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Ashley Waliczek: A Patient’s Perspective on Healthcare

It’s Ashley Waliczek giving a patient’s perspective on healthcare on this episode of the Perspectives on Healthcare Podcast with Rob Oliver. Ashley currently lives in Windsor, Ontario. Her perspective is unique in that she has lived in Massachusetts, Pennsylvania, and Ontario, giving her experience with the US healthcare system in 2 locations as well as the Canadian healthcare system. It’s fascinating to hear her talk about having to find a volunteer doctor.

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Here are 3 points that stuck out in my mind from Ashley Waliczek as she gave us a patient’s perspective on healthcare:

  • A volunteer doctor at a free clinic for newcomers to Canada became a healthcare hero! He took the patient’s concern seriously, ordered the necessary tests and identified a serious medical issue.
  • Quality Healthcare is about building mutual trust. Patients need to be involved in their own health and, especially, in the decision-making process.
  • Empathy is key. Healthcare professionals should treat every patient with respect and empathy. This fosters a collaborative approach rather than a top-down model.

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Here is the text of Ashley Waliczek giving a patient’s perspective on healthcare:

Opening the Conversation

Rob Oliver: Wonderful. Ashley, I’m going to tell you, you had me a little bit nervous and I was beginning to think, I don’t see you. Are you here? Are we okay? What’s going on?

Ashley Waliczek: I’m sorry. I was having some technological problems. My Internet tried to boot me, so I was trying to make sure that I didn’t just jump into your conversation with your previous guests. So I waited for your cue and then set it all up. So hopefully, my connection is okay.

Rob Oliver: It is working now as the strength meter shows that you are at full strength for your connection.

Ashley Waliczek: So I don’t know what that means.

Rob Oliver: Wonderful. So I was usually asked what your name is, but I’ve introduced you as Ashley. So glad that you’re here. Ashley, where are you from?

Ashley Waliczek: Well, I am from the States, which I never thought I’d be saying the States. Originally, you know. So I live in Canada now. I’m in Windsor, Ontario, but I grew up Pittsburgh and Boston half and half.

Rob Oliver: Got it. So when you say that you are from the States, which you’re now living in Windsor, or where are you living in Canada?

Ashley Waliczek: Yeah, Windsor, Ontario in Canada.

Rob Oliver: All right. So you’ve had experience on both sides of the border?

Ashley Waliczek: Yes.

Describe Your Experiences in Healthcare

Rob Oliver: Wonderful. So can you tell me about yourself and your experiences in healthcare?

Ashley Waliczek: Sure. So I am turning 30 this year. I’ve got two little boys. I actually have a pretty uncomplicated medical history in terms of my relationship to healthcare. But of course, when you have children, you kind of, the healthcare is a necessary part. And I kind of experienced that two completely opposite directions with my kids. So yeah, the whole process to having my children was a crazy thing, especially being an immigrant. I mean, it doesn’t really feel like that so much because Canada and the US are so similar, but the healthcare systems just work completely different. So basically what happened was, right after I moved here to Canada, I was not eligible for government insurance. And so I started having like some really strange symptoms, didn’t know what was going on, really severe pain in my stomach. But I was afraid because I couldn’t really go to see a provider without it costing like hundreds upon hundreds of dollars while I wasn’t able to work. So I ended up in the service of a volunteer doctor who spotted cysts that I had that I actually needed to go back to the US to get care for. Yeah, it was a crazy sort of situation. But anyway, that just opened my eyes to like, wow, this in-between spot as an expat is very complicated because if something even minor happens during that space in time, it’s very complicated to get care and it could have affected, I mean, if I decided not to go to the doctor and pursue that, I mean, I could have been seriously harmed in waiting an extra two years.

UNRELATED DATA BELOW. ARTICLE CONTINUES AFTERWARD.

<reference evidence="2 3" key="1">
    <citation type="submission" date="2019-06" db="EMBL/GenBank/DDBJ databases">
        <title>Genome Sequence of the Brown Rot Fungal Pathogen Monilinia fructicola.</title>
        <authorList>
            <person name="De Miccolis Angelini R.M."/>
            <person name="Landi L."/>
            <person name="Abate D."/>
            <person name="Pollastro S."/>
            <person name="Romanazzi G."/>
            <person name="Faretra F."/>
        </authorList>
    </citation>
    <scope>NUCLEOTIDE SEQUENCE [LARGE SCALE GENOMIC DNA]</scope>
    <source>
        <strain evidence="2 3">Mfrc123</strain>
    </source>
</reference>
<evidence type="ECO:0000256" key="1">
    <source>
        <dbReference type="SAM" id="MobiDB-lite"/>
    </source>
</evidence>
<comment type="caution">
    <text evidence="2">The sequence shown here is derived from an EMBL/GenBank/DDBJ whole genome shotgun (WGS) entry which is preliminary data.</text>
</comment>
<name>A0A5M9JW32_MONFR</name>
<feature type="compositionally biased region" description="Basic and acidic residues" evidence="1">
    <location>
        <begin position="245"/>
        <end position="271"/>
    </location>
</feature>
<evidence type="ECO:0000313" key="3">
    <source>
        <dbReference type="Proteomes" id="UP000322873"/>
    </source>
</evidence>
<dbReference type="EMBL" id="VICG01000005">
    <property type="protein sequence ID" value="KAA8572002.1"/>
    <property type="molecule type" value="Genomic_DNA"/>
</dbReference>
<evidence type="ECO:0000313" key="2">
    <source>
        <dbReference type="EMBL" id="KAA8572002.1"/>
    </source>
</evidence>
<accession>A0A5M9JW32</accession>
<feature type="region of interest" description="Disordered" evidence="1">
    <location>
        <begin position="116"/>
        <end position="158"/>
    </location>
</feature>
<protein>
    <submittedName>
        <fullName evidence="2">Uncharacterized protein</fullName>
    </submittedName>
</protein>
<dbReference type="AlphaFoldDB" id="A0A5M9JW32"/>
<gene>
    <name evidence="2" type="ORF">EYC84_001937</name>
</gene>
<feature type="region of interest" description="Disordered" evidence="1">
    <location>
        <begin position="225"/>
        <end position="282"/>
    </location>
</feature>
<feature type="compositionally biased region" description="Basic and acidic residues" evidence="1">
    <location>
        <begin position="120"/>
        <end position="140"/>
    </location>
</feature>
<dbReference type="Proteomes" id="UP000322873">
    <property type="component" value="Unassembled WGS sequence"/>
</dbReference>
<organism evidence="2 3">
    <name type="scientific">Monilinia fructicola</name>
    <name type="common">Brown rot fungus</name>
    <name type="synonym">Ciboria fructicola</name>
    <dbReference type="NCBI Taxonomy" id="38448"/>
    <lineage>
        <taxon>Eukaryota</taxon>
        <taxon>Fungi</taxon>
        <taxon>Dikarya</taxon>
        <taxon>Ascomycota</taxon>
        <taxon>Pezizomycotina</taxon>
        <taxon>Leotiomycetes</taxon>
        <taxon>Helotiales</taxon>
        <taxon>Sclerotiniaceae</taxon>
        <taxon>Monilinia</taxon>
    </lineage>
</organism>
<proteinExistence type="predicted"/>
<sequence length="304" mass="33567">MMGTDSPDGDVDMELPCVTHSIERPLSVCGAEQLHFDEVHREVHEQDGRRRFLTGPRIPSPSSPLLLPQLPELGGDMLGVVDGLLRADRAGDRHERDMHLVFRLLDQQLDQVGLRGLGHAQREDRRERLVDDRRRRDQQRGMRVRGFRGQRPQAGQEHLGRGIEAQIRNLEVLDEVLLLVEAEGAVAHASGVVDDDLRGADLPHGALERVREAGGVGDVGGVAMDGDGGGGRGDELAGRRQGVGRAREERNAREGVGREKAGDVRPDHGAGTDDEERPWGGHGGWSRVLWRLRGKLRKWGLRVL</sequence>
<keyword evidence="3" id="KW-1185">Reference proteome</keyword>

Rob Oliver: Sure. Okay, talk to me, did you say a volunteer doctor?

Ashley Waliczek: Yes, yeah. So this is a crazy-

Rob Oliver: How did you find a volunteer doctor?

Ashley Waliczek: Okay, so yes, I understand that sounds very strange. So I was really looking for places that were offering, I mean, I was in Toronto area where we have an abundance of newcomers at all times. And so I thought maybe there’s like a newcomer welcome center that I could find a free clinic that they have. I honestly had no idea that something like that would even exist, but it turns out there was one, I think it was called the Muslim Free Clinic or something like that. I don’t remember the full name of this place, but anyone who didn’t have government insurance who was waiting for immigration paperwork was free to come in and see this team of rotating doctors basically that they had from multiple health systems around who volunteered their time and were able to offer you legally like referrals, requisitions, blood tests, prescriptions, like all the same things that any other doctor in like a walk-in clinic would do. So yeah, I ended up being treated by a doctor who was not paid a dime for her services.

Encountering a Healthcare Hero

Rob Oliver: Wow, so tell me, have you met a healthcare hero during your journeys?